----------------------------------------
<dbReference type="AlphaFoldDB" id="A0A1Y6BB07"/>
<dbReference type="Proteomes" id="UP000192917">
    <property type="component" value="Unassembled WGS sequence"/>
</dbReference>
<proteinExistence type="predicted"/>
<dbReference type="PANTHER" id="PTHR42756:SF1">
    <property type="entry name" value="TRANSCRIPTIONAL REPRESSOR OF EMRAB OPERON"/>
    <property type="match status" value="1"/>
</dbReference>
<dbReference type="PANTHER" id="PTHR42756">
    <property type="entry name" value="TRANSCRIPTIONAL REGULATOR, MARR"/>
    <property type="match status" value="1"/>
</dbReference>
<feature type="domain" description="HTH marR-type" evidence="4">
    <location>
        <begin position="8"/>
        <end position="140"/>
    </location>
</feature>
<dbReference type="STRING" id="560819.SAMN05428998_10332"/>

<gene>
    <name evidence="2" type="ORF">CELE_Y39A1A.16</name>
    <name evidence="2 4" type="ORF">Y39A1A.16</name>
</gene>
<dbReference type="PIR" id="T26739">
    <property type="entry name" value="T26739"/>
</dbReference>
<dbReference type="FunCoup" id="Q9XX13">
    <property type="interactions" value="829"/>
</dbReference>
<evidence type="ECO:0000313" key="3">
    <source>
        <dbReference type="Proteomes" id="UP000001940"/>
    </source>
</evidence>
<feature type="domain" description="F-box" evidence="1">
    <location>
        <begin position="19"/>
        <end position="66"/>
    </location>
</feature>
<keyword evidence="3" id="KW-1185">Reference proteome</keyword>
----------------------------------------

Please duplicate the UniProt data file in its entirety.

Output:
<dbReference type="AlphaFoldDB" id="A0A1Y6BB07"/>
<dbReference type="Proteomes" id="UP000192917">
    <property type="component" value="Unassembled WGS sequence"/>
</dbReference>
<proteinExistence type="predicted"/>
<dbReference type="PANTHER" id="PTHR42756:SF1">
    <property type="entry name" value="TRANSCRIPTIONAL REPRESSOR OF EMRAB OPERON"/>
    <property type="match status" value="1"/>
</dbReference>
<dbReference type="PANTHER" id="PTHR42756">
    <property type="entry name" value="TRANSCRIPTIONAL REGULATOR, MARR"/>
    <property type="match status" value="1"/>
</dbReference>
<feature type="domain" description="HTH marR-type" evidence="4">
    <location>
        <begin position="8"/>
        <end position="140"/>
    </location>
</feature>
<dbReference type="STRING" id="560819.SAMN05428998_10332"/>

<gene>
    <name evidence="2" type="ORF">CELE_Y39A1A.16</name>
    <name evidence="2 4" type="ORF">Y39A1A.16</name>
</gene>
<dbReference type="PIR" id="T26739">
    <property type="entry name" value="T26739"/>
</dbReference>
<dbReference type="FunCoup" id="Q9XX13">
    <property type="interactions" value="829"/>
</dbReference>
<evidence type="ECO:0000313" key="3">
    <source>
        <dbReference type="Proteomes" id="UP000001940"/>
    </source>
</evidence>
<feature type="domain" description="F-box" evidence="1">
    <location>
        <begin position="19"/>
        <end position="66"/>
    </location>
</feature>
<keyword evidence="3" id="KW-1185">Reference proteome</keyword>